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   "The Spider Moon" by Kate Brown, published by David Fickling Books
   Spider woman    (16.07.10)


   The Spider Moon by Kate Brown is the third in David Fickling's
   adventurous new library of bande dessinée books for younger
   British readers. Like Good Dog, Bad Dog and Mezolith before it,
   this release has risen from the embers of "The DFC", a short-lived
   but much admired weekly comic that toyed with greatness a
   wee while back.

   "The Spider Moon" toys with greatness, too. It drops us into the
   midst of an exotic island society whose very existence is in peril.
   There is a prophecy that says this homeland will one day be
   crushed by the sky, and it will be proceeded by falling stars.
   To avoid this calamity a floating island has been constructed, but
   political infighting and manipulation threatens the concord that
   exists between the various races of this land, and as they squabble,
   so the stars around them are already starting to fall.

   We learn all this through the eyes of a young girl called Bekka.
   We witness her following her island tradition and embarking on
   her first deep sea dive, acquiring the skills to harvest the spinefish
   which are sold on to make oil to fuel the magisterial island.
   But Bekka's dive goes oddly awry, and suggests that something
   still more prophetic may be coming in to play, even as the stakes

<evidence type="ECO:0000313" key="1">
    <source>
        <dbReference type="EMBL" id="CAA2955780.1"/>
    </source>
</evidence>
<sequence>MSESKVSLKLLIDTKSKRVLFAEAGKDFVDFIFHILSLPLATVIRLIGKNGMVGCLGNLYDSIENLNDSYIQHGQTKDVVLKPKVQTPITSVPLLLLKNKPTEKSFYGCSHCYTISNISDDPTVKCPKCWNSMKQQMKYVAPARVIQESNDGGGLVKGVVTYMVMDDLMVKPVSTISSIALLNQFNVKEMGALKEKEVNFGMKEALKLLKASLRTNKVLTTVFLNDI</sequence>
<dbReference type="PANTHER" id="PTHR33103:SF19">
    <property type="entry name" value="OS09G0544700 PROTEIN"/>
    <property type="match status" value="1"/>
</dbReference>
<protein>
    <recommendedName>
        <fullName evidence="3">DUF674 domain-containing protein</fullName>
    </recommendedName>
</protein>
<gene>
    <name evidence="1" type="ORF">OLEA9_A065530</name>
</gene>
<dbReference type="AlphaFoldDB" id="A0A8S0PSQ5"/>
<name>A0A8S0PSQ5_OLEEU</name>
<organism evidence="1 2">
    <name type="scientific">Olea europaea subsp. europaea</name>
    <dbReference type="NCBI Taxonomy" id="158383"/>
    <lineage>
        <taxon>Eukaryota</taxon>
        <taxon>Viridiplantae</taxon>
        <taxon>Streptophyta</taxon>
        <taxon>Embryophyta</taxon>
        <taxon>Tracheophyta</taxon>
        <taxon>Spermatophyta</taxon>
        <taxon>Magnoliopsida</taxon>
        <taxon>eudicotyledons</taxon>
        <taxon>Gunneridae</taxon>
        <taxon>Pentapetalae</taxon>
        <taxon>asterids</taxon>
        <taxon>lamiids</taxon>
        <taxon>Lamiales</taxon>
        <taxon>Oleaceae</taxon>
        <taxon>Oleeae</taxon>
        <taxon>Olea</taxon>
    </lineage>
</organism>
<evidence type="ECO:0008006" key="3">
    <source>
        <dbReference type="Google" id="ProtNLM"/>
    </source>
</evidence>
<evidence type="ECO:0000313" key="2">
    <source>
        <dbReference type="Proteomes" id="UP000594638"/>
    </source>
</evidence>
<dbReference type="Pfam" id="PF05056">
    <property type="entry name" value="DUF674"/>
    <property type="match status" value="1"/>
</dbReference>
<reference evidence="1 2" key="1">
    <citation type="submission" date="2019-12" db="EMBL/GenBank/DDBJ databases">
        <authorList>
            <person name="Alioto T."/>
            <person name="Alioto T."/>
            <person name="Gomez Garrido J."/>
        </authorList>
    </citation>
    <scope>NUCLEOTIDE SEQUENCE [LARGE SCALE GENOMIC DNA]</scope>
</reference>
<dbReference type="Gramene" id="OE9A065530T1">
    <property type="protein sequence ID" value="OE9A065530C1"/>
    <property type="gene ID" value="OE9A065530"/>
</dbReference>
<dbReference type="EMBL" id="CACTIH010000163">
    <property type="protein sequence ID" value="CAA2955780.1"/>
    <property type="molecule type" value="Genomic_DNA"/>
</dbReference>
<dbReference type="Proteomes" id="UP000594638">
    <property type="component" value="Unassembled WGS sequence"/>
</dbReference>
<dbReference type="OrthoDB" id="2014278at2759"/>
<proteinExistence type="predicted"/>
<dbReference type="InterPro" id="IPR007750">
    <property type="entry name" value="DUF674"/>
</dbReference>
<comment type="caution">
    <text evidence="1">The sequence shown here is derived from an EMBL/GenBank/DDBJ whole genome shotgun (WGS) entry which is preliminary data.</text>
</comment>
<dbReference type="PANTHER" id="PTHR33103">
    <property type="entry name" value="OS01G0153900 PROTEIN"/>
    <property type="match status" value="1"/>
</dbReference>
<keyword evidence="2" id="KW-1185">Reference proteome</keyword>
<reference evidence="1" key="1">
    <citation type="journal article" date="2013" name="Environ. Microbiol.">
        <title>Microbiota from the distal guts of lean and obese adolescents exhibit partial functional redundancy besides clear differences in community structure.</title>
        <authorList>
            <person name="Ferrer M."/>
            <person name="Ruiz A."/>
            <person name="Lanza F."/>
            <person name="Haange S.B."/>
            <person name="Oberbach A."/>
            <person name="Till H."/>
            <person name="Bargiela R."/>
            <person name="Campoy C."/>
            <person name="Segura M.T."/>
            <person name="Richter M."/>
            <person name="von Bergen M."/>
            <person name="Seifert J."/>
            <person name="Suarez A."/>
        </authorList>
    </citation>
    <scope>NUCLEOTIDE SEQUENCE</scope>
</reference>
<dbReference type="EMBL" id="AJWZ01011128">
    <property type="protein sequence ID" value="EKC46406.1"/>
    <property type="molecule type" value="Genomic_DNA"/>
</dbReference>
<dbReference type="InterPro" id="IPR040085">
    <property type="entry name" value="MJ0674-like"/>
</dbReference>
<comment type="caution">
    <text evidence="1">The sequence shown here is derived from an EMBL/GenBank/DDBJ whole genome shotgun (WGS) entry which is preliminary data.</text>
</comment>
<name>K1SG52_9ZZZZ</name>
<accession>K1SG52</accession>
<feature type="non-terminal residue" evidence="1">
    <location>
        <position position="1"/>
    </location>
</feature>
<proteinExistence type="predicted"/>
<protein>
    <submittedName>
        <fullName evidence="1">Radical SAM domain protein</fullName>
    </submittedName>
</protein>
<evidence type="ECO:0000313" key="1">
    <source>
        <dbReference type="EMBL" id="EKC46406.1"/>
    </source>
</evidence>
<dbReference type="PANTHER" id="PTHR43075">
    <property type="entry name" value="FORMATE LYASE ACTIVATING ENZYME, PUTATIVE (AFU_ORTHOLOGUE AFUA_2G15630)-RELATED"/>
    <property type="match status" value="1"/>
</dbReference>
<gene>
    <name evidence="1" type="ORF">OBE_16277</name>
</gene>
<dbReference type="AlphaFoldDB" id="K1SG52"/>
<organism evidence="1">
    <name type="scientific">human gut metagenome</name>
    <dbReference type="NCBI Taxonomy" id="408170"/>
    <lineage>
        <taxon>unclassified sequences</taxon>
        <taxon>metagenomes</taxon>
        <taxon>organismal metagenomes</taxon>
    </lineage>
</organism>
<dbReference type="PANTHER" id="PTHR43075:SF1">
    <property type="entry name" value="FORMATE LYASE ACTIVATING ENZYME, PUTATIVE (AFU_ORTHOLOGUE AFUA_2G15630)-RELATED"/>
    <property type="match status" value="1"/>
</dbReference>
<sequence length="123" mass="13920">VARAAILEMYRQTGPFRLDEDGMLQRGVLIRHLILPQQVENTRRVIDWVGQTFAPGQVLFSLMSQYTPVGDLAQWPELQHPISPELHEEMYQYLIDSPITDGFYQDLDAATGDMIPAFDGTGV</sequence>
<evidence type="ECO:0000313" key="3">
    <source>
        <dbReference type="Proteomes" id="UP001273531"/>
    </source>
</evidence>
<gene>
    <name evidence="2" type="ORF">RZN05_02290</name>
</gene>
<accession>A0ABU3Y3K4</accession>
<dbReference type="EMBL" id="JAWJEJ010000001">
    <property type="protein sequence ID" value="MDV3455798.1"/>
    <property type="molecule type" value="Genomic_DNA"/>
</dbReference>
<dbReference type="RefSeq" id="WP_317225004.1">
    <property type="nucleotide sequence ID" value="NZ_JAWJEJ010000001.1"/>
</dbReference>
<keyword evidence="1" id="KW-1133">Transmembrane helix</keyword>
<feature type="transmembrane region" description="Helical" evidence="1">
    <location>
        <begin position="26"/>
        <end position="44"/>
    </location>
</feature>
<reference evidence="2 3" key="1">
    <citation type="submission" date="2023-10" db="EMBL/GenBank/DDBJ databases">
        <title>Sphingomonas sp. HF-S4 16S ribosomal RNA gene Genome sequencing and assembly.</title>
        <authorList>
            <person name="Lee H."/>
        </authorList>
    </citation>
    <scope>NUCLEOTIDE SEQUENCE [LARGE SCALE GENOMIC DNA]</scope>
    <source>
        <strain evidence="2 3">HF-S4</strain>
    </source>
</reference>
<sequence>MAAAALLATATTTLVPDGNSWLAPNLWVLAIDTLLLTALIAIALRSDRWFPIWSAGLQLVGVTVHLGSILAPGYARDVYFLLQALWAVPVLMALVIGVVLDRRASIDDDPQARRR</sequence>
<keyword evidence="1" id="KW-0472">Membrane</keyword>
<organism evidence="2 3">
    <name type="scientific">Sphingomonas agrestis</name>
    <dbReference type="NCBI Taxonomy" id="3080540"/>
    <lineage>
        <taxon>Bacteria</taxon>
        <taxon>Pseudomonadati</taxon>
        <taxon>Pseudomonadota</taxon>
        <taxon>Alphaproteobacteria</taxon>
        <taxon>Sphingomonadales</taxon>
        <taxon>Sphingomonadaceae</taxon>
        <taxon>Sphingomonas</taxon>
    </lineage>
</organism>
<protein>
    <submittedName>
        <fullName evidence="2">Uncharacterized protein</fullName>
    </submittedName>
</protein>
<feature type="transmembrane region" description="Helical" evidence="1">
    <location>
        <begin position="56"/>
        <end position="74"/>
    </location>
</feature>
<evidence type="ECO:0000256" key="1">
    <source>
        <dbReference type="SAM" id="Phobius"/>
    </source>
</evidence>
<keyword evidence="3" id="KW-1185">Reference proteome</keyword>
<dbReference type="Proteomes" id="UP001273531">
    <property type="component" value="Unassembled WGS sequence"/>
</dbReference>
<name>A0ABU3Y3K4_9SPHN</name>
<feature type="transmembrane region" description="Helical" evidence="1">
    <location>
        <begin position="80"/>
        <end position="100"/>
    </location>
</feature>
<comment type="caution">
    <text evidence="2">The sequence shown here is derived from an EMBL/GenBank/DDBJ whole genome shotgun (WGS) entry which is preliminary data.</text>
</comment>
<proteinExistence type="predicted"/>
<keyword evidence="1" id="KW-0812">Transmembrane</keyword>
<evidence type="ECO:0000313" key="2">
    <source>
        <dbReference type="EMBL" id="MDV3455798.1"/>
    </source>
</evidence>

ramp up around her family and friends...

   It's an ambitious story, then, and some younger readers may
   have to wrestle with its detail, but visually, they should be instantly
   engaged. The author has a lovely, decorative drawing style that's part
   manga, part Goble and Vess. Her clean line art is embellished
   with recurring motifs, strings of stars and little fishes meandering
   around the panels, guy ropes fixing others to the page. The book
   works best as a first step towards the magical world of manga.
   If young readers take to this, then they might be ready to take
   a hop and step across the floor of their local Waterstone's to
   delve into that rack of exotic eastern promises in the graphic
   novel section. Best of all, it will surely inspire a section of its
   readership to pick up a pen and get drawing, and to this end,
   there's even a step-by-step guide to creating the "Spider Moon"
   cover art, tacked on to the end of this first book.

   And that brings us to the one slight drawback to proceedings,
   because this is, in fact, just Book One in an ongoing story, and
   unlike its to DFC Library predecessors we really are left on a
   cliffhanger this time, with our tale barely begun and even the very
   title itself still unexplained. The next DFC releases are already
   lined up, ready to go, but there's no word of Book Two on the
   horizon just yet, which might stop a few potential readers from
   purchasing this volume. And that would be a shame because
   they really shouldn't hesitate to dip their toes in these
   inviting and mysterious blue seas...
                                                      More: The DFC Library



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